The state of Linux in 2015?
We're coming to the end of the year, and the first batch of predictions about what 2015 might have in store for Linux have arrived. Share your own predictions about Linux and 2015 in the comments below. What do you think will happen?
Jack Wallen at TechRepublic speculates on Linux and 2015:
In previous years, I'd don the rose-colored glasses and make predictions that would shine a fantastic light over the Linux landscape and proclaim 20** will be the year of Linux on the _____ (name your platform). Many times, those predictions were wrong, and Linux would wind up grinding on in the background.
This coming year, however, there are some fairly bold predictions to be made, some of which are sure things. Read on and see if you agree.
1. Linux takes over big data
2. Linux leads in home automation
3. The Linux desktop must move beyond the past to succeed
Audio editing applications for Linux
The Mac has long been regarded as a haven for audio engineers, but these days Linux also has much to offer in that regard. Xmodulo has a list of Linux seven audio editing applications.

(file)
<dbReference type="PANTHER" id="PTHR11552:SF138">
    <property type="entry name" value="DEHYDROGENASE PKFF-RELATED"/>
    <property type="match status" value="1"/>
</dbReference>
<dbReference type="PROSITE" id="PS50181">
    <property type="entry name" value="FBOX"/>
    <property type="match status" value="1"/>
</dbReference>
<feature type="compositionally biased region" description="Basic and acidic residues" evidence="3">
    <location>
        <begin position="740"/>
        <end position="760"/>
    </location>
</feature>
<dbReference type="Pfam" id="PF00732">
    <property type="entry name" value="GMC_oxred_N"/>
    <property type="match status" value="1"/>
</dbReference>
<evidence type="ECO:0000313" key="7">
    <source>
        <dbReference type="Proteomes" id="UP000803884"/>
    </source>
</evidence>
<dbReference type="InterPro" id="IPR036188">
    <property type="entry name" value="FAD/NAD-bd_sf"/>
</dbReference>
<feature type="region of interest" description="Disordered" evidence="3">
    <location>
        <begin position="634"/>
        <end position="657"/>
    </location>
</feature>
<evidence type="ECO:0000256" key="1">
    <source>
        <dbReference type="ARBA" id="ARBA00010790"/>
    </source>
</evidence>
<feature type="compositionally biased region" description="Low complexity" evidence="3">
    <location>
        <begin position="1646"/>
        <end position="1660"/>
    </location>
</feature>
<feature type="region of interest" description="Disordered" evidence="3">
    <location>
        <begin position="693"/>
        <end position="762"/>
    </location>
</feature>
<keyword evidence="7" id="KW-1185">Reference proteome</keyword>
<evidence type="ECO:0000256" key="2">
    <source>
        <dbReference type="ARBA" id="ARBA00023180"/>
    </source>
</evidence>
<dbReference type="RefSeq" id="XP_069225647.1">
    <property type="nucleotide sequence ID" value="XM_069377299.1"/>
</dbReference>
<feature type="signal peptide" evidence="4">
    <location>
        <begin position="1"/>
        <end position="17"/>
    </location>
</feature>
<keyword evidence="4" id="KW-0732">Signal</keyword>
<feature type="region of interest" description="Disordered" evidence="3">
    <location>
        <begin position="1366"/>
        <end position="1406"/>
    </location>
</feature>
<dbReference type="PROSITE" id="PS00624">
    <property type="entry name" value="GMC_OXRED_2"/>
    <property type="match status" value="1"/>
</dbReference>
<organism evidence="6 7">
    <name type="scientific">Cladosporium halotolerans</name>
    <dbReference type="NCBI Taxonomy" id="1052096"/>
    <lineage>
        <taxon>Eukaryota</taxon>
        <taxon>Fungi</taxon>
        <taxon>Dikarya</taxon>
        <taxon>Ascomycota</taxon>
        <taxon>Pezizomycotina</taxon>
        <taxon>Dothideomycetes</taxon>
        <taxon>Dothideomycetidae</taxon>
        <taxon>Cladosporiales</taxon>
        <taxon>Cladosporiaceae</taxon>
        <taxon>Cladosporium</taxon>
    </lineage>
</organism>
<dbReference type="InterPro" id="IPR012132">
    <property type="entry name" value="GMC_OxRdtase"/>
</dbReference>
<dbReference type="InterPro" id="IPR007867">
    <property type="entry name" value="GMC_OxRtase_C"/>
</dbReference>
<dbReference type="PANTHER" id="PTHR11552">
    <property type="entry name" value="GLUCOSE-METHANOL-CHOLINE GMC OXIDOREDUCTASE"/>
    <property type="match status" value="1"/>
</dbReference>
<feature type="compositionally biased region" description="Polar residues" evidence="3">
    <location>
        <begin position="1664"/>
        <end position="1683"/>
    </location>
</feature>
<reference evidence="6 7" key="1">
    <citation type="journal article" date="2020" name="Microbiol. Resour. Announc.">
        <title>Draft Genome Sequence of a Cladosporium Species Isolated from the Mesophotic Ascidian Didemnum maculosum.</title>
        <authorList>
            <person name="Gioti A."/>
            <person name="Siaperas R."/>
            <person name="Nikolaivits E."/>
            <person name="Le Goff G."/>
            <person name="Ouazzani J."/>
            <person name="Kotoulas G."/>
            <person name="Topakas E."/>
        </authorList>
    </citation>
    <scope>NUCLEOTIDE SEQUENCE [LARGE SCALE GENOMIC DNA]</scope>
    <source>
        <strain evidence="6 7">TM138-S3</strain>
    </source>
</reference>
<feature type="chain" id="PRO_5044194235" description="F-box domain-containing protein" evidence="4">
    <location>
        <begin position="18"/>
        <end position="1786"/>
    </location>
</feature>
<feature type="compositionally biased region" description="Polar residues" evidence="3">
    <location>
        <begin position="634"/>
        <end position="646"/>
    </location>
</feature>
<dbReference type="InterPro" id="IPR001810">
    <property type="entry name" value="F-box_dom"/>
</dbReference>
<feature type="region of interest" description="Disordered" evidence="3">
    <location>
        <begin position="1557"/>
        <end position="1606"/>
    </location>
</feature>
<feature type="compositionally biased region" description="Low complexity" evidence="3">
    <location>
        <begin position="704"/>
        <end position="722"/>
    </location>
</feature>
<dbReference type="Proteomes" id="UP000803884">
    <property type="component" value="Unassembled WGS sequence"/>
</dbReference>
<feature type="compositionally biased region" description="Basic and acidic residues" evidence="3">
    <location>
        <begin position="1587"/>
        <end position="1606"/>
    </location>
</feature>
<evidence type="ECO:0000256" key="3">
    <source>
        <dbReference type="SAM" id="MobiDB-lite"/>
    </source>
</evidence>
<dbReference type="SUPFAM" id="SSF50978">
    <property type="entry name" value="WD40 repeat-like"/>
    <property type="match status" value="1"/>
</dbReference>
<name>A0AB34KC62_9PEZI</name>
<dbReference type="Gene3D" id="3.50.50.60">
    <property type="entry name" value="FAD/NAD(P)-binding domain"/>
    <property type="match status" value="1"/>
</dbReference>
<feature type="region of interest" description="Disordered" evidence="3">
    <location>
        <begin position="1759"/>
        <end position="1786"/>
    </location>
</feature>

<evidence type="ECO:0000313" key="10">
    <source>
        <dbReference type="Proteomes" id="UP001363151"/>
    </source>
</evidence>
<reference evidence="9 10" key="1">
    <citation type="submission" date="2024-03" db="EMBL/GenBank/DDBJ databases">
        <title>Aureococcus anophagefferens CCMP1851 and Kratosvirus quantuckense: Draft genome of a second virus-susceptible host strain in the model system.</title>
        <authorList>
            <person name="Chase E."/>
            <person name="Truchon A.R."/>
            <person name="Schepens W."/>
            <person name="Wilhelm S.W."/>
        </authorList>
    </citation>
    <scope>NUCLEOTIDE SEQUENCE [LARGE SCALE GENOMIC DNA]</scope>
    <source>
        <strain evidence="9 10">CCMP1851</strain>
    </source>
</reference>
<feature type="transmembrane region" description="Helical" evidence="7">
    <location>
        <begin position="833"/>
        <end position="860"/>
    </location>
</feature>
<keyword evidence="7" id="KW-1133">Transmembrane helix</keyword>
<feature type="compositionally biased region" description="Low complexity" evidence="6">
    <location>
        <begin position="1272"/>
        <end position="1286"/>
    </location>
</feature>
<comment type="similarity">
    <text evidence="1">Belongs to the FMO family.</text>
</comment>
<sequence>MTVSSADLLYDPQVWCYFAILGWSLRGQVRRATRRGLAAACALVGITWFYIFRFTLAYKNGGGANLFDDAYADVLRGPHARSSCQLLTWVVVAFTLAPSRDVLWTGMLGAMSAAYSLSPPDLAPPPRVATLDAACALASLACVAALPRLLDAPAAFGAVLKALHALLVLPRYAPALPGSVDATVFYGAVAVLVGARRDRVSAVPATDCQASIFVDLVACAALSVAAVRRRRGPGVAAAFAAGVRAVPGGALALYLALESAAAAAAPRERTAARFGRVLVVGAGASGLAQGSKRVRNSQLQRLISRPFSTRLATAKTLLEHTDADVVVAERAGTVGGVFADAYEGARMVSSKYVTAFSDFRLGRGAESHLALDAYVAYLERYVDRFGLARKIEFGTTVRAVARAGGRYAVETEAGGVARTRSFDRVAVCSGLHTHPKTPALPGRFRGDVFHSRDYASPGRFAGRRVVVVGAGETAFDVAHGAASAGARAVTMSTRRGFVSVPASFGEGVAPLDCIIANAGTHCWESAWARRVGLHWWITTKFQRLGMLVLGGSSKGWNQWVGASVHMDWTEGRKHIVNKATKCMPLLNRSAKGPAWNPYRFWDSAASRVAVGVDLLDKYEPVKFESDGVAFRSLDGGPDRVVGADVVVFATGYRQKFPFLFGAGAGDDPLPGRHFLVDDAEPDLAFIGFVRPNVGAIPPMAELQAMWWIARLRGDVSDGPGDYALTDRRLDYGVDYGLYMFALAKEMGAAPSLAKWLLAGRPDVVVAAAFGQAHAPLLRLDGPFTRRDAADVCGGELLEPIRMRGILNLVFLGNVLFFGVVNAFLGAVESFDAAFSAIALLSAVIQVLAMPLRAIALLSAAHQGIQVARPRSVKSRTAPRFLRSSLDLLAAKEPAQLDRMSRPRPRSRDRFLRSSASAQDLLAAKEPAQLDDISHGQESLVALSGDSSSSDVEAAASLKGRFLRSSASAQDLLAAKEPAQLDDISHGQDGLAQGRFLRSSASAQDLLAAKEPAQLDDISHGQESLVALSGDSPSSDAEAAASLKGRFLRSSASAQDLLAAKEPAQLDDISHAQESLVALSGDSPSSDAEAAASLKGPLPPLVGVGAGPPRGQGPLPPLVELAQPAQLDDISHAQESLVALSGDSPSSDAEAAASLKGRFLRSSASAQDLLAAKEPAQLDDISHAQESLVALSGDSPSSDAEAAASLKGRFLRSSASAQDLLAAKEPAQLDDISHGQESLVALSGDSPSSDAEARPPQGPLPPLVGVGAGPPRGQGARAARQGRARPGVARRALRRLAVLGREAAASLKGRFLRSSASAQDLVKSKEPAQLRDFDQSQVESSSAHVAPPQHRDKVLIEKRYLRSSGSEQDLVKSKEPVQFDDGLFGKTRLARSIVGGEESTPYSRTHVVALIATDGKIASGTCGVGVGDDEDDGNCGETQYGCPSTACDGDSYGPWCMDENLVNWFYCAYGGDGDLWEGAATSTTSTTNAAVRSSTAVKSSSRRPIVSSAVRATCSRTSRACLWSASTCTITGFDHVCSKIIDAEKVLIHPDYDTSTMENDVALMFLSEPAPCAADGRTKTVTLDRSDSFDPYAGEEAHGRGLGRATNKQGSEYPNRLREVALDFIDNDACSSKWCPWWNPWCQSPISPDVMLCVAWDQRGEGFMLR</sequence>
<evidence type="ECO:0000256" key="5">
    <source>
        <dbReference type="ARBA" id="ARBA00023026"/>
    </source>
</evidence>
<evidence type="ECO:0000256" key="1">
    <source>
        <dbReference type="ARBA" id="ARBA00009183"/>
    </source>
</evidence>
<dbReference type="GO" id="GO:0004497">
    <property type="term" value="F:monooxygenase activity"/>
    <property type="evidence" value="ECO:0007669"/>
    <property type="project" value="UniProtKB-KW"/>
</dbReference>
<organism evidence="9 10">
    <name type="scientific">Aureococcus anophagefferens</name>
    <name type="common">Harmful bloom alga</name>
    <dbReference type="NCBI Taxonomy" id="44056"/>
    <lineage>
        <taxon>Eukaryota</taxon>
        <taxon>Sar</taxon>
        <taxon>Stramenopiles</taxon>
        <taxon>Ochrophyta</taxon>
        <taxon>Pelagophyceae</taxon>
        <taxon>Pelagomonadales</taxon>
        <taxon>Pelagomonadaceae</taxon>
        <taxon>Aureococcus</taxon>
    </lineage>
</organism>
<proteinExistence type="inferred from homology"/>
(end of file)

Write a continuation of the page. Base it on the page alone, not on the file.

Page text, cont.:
Adrien Brochard reports for Xmodulo:
Whether you are an amateur musician or just a student recording his professor, you need to edit and work with audio recordings. Linux now has what it takes to do the job. In short, here is a non-exhaustive list of good audio editing software, fit for different tasks and needs.
Wikipedia also has a broader list of Linux audio software:
1 Audio players
2 Distributions and Add-Ons
3 Graphical programming
4 Audio programming languages (text-based)
5 DJ tools
6 Drum machines
7 Recording, editing and mastering
8 Sound servers
9 Patch bays
11 Effects processing
12 Format transcoding
13 Radio broadcasting
14 Radio listening
15 Tablature software